By Rafiullah Mandokhail
ZHOB: Zhob valley falls in the international migration corridor of Siberian migratory birds. Twice every year thousands of cranes congregate near (Darya-e-Zhob) that flows in a few kilometers of the city and fells into the Gomal River. The bank of the river is an important stopover on the cranes’ long migration route from and to Siberian cold and snowy forests.
The trapping of Siberian migratory birds including cranes and quails has been started and the birds are returning back from their native abode after spending summer. Soon after the birds arrived the valley, poachers have set up their hunting camps and started trapping of these guest birds. The District administration and Forest and wildlife department claim to have launched a crackdown against the illegal crane hunting in different parts of the district.
According to the Deputy Conservator Wildlife department Karam Khan Jalazai, Chief Justice Balochistan High Court Justice Jamal Khan Mandokhail taking keen interest and support the authorities concerned to protect and conserve the wildlife.
“Deputy Commissioner Shehak Baloch, Additional Deputy Commissioner Syed Salaha-ud-Din Agha, Superintendent Police Fahad Khosa, Assistant Commissioner Arif Kakar and SHO Sher Ali Mandokhail also supported the department and provided the police and Levies personnel during raids on hunting camps,” adding the officials raided the hunting camps, destroyed and set them ablaze in Garda Babar, Khwasti, Zhob River, Badinzai, Musakhwal and Sabakzai areas despite the limited resources as the department lacks funds, vehicles and staff. He lamented.
The Domicile cranes known as Anthropoides Virgo pass through Zhob. In recent years, the cranes have been ruthlessly trapped, that is why the population of cranes has been dwindled.
Extremely chilly weather in Siberian forests compels the precious birds to fly and access to a moderate weather. These ‘ambassadors of peace’ know no boundaries; their flocks fly across the rivers, mountains and deserts to get their destination. Their perilous journey starts from Siberia in September-October and after spending winter by the end of March-April, the cranes fly back to their native habitats. They make stopovers at lakes, river banks and water basins in many parts of the country.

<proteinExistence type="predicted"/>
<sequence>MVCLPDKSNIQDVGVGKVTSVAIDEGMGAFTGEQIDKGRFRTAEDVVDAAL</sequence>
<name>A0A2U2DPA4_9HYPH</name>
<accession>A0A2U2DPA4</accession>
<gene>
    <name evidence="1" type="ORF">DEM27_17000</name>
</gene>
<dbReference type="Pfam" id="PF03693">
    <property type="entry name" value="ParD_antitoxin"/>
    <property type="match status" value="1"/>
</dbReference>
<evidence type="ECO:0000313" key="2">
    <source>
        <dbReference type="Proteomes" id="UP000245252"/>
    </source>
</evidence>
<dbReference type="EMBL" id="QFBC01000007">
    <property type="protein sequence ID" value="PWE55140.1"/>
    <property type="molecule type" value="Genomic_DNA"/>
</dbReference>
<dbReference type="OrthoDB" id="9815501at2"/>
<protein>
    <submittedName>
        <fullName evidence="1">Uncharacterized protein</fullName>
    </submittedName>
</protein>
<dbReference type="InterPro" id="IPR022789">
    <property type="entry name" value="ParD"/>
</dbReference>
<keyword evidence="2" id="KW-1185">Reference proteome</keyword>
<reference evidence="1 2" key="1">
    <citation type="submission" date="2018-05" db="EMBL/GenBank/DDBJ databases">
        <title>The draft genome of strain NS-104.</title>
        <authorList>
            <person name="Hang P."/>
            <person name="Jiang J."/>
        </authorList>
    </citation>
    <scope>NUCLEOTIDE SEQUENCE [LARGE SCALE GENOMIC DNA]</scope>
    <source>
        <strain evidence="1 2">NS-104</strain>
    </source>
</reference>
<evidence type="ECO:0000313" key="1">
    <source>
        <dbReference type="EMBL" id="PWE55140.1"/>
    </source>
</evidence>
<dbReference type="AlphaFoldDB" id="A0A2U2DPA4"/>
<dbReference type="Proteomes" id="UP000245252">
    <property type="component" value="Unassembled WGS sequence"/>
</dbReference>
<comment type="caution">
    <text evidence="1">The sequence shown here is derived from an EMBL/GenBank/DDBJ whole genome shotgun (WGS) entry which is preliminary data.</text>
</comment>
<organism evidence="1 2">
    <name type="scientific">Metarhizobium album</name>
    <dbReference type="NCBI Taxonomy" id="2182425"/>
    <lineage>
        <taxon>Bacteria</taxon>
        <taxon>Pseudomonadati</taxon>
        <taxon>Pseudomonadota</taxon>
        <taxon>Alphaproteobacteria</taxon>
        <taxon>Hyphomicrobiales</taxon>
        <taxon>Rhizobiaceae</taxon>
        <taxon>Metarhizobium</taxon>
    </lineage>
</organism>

The hunters take a pair of tamed cranes in a cage to the hunting spot at night and then separate male from female ones before the arrival of flying cranes. Soon after the pair starts crying the flying birds hear their cries being deceived by their decoy cranes come down to low altitude and close to them. As they come down, the hunters throw a swirling iron weight tied to thread on the flock to entangle the flying cranes in the necks, wings and feet. Some times the armed hunters shoot down the birds with fire arms. Besides this the hunters also use birds mp3 voices recorded from the tamed birds – to lure the migrating flocks.
According to experts, the long-necks, long-legs, long rounded wings and streamline body cranes, live and breed near water. The cranes fly and honk simultaneously and can live two to three decades freely, but much longer while in captivity. The birds fly in flocks led by guides with their forceful voices. Vanishing forests, drying up lakes and unrestrained hunting are the major causes behind their rapid decline.